Tag » lgbt
Recently, I saw the film 22 Jump Street and was very annoyed by all the, for lack of a better word, homoerotic (“why not heteroerotic?”) tension between some of the male characters. I was totally hoping for Channing Tatum’s character to get together with Zuke, the blond frat guy. The characters had total chemistry and whoever wrote that script clearly intended for there to be something more-than-friendship going on. Read More
On Sunday afternoon, I went to New York’s Pride Parade to join in the celebration.  I’d never been before, and when I stepped off of the train at 42nd street I was immediately overwhelmed by the sheer joy contained in that enormous, rainbow-clad crowd of the LGBTQIAA (Lesbian, Gay, Trans, Queer/Questioning, Intersex, Asexual, and Ally) community.  The music was loud and the crowd let loose a huge roar as they recognized each song—particularly the appropriately chosen “I’m Coming Out. Read More
  In this week of Facebook lookbacks and overall viral nostalgia, it’s becoming clear that much of our public persona is expressed through the internet, whether we like it or not. So it reasons that we should have all the tools available to make our social media presence as true to ourselves as we wish. This is part of why Facebook’s announcement today is so meaningful: in addition to “Male” and “Female” settings, people who identify outside of the gender binary now have a “Custom” gender setting at their disposal. Read More
  There are some pretty wacky ideas and debates about sex these days, but looking back on Medieval religious and social doctrines makes our sexual culture seem a little bit less complicated. For one, even sexual pleasure within a marriage was considered sinful; it had to be scheduled based on the woman’s menstrual cycle and the church calendar to ensure that both parties experienced as little pleasure as possible.    Another inconceivably absurd and convoluted rules applies to male homosexual sex, which was typically punishable by an impossible 10 years of fasting. Read More
After her decades' long work exploring androgyny, the photographer Bettina Rheims saw a shift in the way cultures view gender, and she was inspired by transgendered youth. As transgender issues are only recently beginning to receive the attention they deserve, her 2012 project Gender Studies aims to give voice to the most intimate thoughts on the gendered self. Read More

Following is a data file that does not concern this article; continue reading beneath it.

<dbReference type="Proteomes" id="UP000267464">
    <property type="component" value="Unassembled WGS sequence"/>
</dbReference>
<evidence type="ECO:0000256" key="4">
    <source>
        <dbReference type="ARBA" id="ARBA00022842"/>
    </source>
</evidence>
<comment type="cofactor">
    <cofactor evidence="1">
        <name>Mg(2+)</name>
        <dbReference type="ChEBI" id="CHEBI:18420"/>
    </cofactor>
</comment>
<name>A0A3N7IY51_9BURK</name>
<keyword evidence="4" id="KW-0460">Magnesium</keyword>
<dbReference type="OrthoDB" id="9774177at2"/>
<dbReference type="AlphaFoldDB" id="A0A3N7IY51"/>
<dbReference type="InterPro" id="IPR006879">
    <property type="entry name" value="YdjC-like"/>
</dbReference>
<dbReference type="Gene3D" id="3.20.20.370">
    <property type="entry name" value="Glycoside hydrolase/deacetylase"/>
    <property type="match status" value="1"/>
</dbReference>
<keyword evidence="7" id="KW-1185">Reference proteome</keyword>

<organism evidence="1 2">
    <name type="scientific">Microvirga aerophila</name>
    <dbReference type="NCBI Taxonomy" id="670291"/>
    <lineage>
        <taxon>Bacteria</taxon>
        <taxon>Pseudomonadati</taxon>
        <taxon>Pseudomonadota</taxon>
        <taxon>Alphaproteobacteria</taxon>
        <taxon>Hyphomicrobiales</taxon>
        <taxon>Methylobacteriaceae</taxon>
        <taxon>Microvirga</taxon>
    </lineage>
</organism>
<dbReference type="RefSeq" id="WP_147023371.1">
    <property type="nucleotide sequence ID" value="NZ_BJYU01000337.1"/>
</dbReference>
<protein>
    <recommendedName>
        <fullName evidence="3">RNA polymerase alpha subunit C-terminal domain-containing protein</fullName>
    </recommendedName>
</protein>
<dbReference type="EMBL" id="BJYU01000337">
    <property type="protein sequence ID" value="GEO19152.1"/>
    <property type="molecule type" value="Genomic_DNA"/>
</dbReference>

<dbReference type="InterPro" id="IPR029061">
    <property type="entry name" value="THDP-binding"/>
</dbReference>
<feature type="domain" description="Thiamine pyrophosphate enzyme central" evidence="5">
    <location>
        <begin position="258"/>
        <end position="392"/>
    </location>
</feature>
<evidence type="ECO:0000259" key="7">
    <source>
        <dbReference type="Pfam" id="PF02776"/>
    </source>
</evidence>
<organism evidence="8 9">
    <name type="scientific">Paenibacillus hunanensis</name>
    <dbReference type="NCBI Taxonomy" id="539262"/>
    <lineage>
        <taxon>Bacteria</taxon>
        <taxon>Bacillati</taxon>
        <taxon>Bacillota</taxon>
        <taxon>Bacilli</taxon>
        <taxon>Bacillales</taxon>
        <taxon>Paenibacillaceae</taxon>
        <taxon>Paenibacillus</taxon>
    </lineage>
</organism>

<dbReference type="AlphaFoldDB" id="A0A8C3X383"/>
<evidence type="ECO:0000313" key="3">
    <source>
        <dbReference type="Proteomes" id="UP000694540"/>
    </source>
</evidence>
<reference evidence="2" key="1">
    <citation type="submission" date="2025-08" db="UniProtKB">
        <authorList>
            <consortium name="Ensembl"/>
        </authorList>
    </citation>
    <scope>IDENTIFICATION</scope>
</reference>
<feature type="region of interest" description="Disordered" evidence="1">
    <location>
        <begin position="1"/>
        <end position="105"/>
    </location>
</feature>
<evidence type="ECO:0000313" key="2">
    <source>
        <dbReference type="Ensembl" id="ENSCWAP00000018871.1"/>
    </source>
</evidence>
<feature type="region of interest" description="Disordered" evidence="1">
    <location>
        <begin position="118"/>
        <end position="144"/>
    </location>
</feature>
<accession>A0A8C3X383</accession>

“I want to show that, despite stereotypes, that gay men can be masculine too.”   Throughout the last centuries, the “masculine” and “feminine” have been redefined and pasted side-by-side to form a conflicting array of possibilities. In the Victorian era, it was the male ideal to be smaller in frame and well educated; at the turn of the century, manhood became about physical strength and assertive behaviors. Read More
  “What is between my legs is not thoroughly who I am. If gender is black and white, I’m grey,” says Ryley Pogensky, a gender queer model participating in Barney’s New York’s new campaign. Pogensky is one of almost twenty transgender and gender queer models featured in the catalog and ad images, shot by the legendary Bruce Weber.    Each model has a story to tell, hailing from communities across the globe. Culturally, socio-economically, and even professionally—some are not professional models—they compose a richly diverse group. Read More
  Today, there’s another reason to applaud the Olympic diver, Tom Daley! In a moving Youtube video released this morning, Tom Daley revealed he is in a romantic relationship with another male.  “This has been a hard decision to make,” he wrote in the video summary, “but I wanted you to hear this from me.” Daley shared that the majority of his family and friends have been overwhelmingly supportive when he told them about the relationship. Read More
Zackary Drucker: "I identify as human."   Policy Mic recently asked the photographer Amos Mac to contribute a portfolio of his portraits of transgender individuals to their series on Transgender Day Of Remembrance 2013. For Amos Mac, a groundbreaking artist and trans activist, the task was daunting. Portraits capture their subjects in a specific moment in time, but our identities, whether we are cisgender or transgender, are fluid. Portraits like Amos’s pinpoint an individual as they are in an instant, but they also leave room for transformation and the evolution of the self. Read More
When a friend of photographer Debbie Boud posted pictures of actresses from "The L Word" noting how attractive they were, Boud was dissatisfied: not all of the women were actually gay and they represented only a stereotypically pretty look. In response, her friend challenged Boud to find "gay and hot" lesbian models, an oft-omitted group as far as popular media goes. Thus began her 2010 "It's All Butch," calendar project.  "I wanted to break the mullet-wearing stereotypes and show that we can be 'hot' too," Boud said in an interview with the Huffington Post. Read More